The real analogy goes like this. If a natural food store bakes some food and uses asparatane/nutrasweet/equal or saccharin (rogue sweeteners, very harmful by natural food standands) then I and others will stop using that store fully. If they use molasses, or even sucanat or stevia or agave syrup, there is no conceptual problem, whether I like those sweeteners or not. They can still get my business (I recently had to check up sucanat precisely because of this type of concern).
Another real analogy is the Google rogue-software ads problem. I have written to companies telling them of this problem and they have responded acknowledging the concern. (There are a number of potential solutions.) And consider not using sites that allow themselves to be conduits of such rogueware ads simply for lucre. Especially if they are indicating the integrity of material on their websites. (Also Google directly needs to be addressed by a group of reputable software concerns and websites, if that has not yet happened.). The immediate person responsible is the one carrying the ads. If they claim to be an integrity software outfit can they carry rogue software ads ? Doth a fountain send forth at the same place sweet water and bitter? (James 3:11).
As one person wrote about Trialpay.
"... and if these large companies trust TrialPay enough to associate their names with it, I would say you can rest assure it's not a scam."
When some of the TrialPay products are scams, the whole situation of trust breaks down. I am pretty sure that you vette out the offers carefully. If one is deceptive (e.g. it sounds free but your credit card will be surreptiously billed every quarter for years, hoping not to be noticed, and it will be very hard to reverse) hopefully you do not take the offer. (Now I have to wonder on the other end as well, seeing your what-me-worry response above.)
In fact you even place an emphasis on :
"Premier partners" to market scoundrel software ?
"a web of business relationships"
working together to get rogueware on our computer systems ?
However, your blindness to rogue software, as expressed above, is the same problem in reverse. Oh, I see now that gambling software and screensavers are becoming significant Trialpay players. I do not know those products as well as the registry cleaner and spyware-remover shenanigans (thanks spywarewarrior.com for exposing companies, even at risk of their efforts against you) however they are known to be areas that attract deceptive software that contains hooks not apparent when first installed or purchased.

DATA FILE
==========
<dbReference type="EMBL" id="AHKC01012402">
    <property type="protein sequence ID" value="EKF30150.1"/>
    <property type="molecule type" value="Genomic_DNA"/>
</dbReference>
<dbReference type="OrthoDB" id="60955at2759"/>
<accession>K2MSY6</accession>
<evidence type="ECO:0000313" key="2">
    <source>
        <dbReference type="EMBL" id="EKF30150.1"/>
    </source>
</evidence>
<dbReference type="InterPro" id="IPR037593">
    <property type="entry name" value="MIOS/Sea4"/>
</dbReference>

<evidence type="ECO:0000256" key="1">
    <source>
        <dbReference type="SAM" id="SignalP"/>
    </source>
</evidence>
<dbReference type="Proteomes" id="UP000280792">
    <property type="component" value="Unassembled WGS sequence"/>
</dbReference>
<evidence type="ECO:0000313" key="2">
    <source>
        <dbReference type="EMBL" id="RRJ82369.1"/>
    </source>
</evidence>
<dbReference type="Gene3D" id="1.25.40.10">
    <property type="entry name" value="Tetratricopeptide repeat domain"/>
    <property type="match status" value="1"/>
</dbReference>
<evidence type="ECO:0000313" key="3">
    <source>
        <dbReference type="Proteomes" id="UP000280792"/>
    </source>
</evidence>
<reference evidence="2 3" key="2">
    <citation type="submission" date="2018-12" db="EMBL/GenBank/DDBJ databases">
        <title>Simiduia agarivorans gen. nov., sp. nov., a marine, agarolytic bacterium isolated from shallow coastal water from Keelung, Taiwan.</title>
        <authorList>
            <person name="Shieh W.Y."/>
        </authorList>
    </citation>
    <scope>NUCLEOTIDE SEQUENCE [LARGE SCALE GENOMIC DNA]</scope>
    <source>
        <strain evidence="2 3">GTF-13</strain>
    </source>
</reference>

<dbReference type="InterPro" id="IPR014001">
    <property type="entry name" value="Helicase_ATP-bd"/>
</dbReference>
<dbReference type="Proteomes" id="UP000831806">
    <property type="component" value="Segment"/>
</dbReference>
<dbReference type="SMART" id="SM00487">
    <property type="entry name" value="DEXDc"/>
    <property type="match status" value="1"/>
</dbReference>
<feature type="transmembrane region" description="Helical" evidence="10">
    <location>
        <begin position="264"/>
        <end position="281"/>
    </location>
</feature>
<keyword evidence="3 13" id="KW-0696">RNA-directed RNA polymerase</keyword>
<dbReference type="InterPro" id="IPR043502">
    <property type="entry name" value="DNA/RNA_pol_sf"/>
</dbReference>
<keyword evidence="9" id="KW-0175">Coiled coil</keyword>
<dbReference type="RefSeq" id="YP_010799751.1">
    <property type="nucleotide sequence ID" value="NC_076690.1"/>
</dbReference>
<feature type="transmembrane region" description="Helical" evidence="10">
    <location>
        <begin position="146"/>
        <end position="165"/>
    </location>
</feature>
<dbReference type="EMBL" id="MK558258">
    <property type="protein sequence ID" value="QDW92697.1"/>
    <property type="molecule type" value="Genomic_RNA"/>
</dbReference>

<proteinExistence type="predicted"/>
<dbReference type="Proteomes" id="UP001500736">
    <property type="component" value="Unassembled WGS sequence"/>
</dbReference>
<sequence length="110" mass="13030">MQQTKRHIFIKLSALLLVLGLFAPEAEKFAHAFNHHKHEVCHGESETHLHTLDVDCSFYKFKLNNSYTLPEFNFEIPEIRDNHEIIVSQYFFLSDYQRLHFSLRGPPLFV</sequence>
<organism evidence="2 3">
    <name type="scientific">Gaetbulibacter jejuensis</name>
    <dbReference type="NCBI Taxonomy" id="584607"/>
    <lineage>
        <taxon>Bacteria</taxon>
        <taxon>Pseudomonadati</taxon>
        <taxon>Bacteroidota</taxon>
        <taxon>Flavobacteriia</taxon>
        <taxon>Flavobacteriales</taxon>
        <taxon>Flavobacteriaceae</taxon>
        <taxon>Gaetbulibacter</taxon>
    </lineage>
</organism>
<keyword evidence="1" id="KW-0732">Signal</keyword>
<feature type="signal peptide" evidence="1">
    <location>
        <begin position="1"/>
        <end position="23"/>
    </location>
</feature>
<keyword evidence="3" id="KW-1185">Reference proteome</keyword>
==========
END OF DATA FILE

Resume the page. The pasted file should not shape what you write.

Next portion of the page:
In your response you essentially have acknowledged the problem. Apparently even if a software installs a rootkit, to you it is not your concern in advance. Take the merchant on, like Visa, and then later if there is a problem you can drop the merchant.
Some reasons this is not simply Visa are:
a) You are creating a three-way tie-in. A software vendor (usually), a commercial offer and Trialpay. If one product is deceptive and harmful of the three, all are marked black.
b) Rogue vendors can craftily see Trialpay as a way to get their rogue products into many hands, where they can do a lot of harm. The Trialpay linkage gives the unknown product cachet, a linkage with reputable products. Much like they would like to get on Snapfiles or Fileforum or MajorGeeks (three major software forums known for policing and integrity in listings, which is why I download there) but they are rebuffed if they try. There is a presumption of honesty in your process, how could Boca Coffee or the Economist be linked with rogues ?
c) Trialpay can be part and parcel of actually creating the rogue market. (With or without Google ads as another accomplice.). The product itself emphasizes "free, what do you have to lose, give us at try". Then it can get in and do its dastardly work. Oftentimes these products will have no market and no demand without the accomplices. No reputable company has ever given them an ok. Then they found Trialpay.
I could go on, but that is enough.
btw, many of us do not shop at 'vitamin stores' precisely because they do not have a natural food emphasis first. (And some catering to the body-builders got tainted as steroid-product-type pushers as well in the not-so-distant past.) And if a store sells rogue vitamins (e.g. misrepresented, or harmful fillers) then we will not shop at that store at all. Integrity first. A natural food store that is not a watchman is largely worthless. That is also why I tend to use Queens Health Emporium or Dr. B. Well or Rising Tide (three of my better local stores) or even Whole Foods rather than the health food sections in supermarket. They have a level of accountability and their views are respected, viewing foods with integrity. btw, I buy products like Floradix and Natureworks European tonics like herbal iron at such stores, and green plant powders like E3Live (frozen), and to varying degrees their 'vitamin' sections largely emphasize such excellent products rather than your garden-variety C and B complex. Which I agree can be overused and under-assimilated.
btw, your echinacea attempted analogy makes me question your companies integrity that much more.http://www.umm.edu/a...echinacea-000239.htm
University of Maryland Medical Center
"Several laboratory and animal studies suggest that echinacea contains active substances that enhance the activity of the immune system, relieve pain, reduce inflammation, and have hormonal, antiviral, and antioxidant effects."
Perhaps you work for a pharmaceutical company in your day job.